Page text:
Helicobacter pylori (H pylori) colonizes the human stomach and increases the risk of gastric diseases including gastric cancer. H pylori increases reactive oxygen species (ROS), which activate Janus-activator kinase 1 (Jak1)/signal transducers and activators of transcription 3 (Stat3) in gastric epithelial cells. ROS mediate hyperproliferation, a hallmark of carcinogenesis, by activating Wnt/β-catenin signaling in various cells. Lycopene is a potent antioxidant exhibiting anticancer effects. We hypothesized that lycopene may inhibit H pylori–induced hyperproliferation by suppressing ROS-mediated activation of Jak1/Stat3 and Wnt/β-catenin signaling, and β-catenin target gene expression in gastric epithelial cells. We determined cell viability, ROS levels, and the protein levels of phospho- and total Jak1/Stat3, Wnt/β-catenin signaling molecules, Wnt-1, lipoprotein-related protein 5, and β-catenin target oncogenes (c-Myc and cyclin E) in H pylori–infected gastric epithelial AGS cells. The Jak1/Stat3 inhibitor AG490 served as the control treatment. The significance of the differences among groups was calculated using the 1-way analysis of variance followed by Newman-Keuls post hoc tests. The results show that lycopene reduced ROS levels and inhibited Jak1/Stat3 activation, alteration of Wnt/β-catenin multiprotein complex molecules, expression of c-Myc and cyclin E, and cell proliferation in H pylori–infected AGS cells. AG490 similarly inhibited H pylori–induced cell proliferation, alteration of Wnt/β-catenin multiprotein complex molecules, and oncogene expression. H pylori increased the levels of Wnt-1 and its receptor lipoprotein-related protein 5; this increase was inhibited by either lycopene or AG490 in AGS cells. In conclusion, lycopene inhibits ROS-mediated activation of Jak1/Stat3 and Wnt/β-catenin signaling and, thus, oncogene expression in relation to hyperproliferation in H pylori–infected gastric epithelial cells. Lycopene might be a potential and promising nutrient for preventing H pylori–associated gastric diseases including gastric cancer.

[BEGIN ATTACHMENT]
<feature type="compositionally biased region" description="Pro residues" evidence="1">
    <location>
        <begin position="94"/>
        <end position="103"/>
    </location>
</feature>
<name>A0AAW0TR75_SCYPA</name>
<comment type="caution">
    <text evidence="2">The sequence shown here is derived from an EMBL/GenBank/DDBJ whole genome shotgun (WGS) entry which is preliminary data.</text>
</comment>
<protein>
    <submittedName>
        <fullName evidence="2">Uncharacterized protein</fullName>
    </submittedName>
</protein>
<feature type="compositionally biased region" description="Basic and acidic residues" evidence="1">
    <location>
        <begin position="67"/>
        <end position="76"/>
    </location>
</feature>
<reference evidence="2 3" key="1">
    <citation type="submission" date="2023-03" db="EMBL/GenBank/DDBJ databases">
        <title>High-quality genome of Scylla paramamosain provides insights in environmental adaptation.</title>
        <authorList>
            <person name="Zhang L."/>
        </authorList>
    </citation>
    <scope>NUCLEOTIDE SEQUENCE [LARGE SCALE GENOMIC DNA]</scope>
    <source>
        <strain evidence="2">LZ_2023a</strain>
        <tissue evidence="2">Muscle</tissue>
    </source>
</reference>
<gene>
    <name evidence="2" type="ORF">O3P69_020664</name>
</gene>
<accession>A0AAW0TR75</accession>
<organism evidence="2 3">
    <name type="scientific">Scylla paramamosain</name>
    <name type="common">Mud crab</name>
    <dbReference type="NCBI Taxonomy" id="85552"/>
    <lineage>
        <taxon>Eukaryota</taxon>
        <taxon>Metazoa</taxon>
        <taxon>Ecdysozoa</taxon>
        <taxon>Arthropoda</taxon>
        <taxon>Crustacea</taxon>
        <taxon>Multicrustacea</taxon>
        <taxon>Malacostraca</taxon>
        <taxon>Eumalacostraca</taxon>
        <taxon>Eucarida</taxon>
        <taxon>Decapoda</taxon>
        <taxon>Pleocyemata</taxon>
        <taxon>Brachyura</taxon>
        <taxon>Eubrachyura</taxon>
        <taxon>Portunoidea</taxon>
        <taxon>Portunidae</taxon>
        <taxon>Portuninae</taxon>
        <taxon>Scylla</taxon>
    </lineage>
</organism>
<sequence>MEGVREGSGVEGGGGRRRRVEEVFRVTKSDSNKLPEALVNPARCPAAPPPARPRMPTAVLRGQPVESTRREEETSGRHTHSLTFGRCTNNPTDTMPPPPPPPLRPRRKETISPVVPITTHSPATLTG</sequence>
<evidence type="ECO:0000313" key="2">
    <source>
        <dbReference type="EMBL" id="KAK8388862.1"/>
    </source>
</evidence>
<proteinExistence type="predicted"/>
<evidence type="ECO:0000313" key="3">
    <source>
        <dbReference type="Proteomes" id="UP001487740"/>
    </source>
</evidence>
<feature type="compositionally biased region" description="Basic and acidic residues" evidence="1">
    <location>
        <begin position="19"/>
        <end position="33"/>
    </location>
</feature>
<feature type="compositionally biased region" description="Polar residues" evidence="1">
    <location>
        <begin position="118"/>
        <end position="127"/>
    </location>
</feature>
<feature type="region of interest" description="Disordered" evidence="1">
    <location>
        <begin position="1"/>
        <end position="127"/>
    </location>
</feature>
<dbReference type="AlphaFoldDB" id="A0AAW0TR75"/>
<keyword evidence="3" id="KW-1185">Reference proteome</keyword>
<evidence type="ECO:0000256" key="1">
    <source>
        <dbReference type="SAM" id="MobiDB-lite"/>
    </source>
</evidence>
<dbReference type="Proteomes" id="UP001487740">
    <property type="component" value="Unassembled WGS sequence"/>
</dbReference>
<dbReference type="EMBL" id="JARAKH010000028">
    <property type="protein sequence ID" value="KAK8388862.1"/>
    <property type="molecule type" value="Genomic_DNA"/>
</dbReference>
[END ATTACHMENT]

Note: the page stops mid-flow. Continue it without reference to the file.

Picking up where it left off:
Bibliographical noteFunding Information:
Part of this study was presented at the 2017 Korean Nutrition Society 50th Anniversary International Conference, November 2-3, 2017, in Seoul, Korea.This research did not receive any specific grant from funding agencies in the public, commercial, or not-for-profit sectors. Part of this manuscript was presented at the Joint Conference of the Society for Free Radical Research and the Society of Nutrition and Food Science, University of Hohenheim, Stuttgart, Germany (Sept. 2-4, 2015). The abstract of the presentation was published in Free Radical Biology and Medicine 86; S21, 2015. Bohye Park performed the experiments, researched data, and drafted the manuscript. Hyeyoung Kim provided experimental concepts and design, and edited the manuscript. Joo Weon Lim contributed to analysis tools; all authors read and approved the final manuscript. The authors declare no conflict of interest.
All Science Journal Classification (ASJC) codes
- Endocrinology, Diabetes and Metabolism
- Nutrition and Dietetics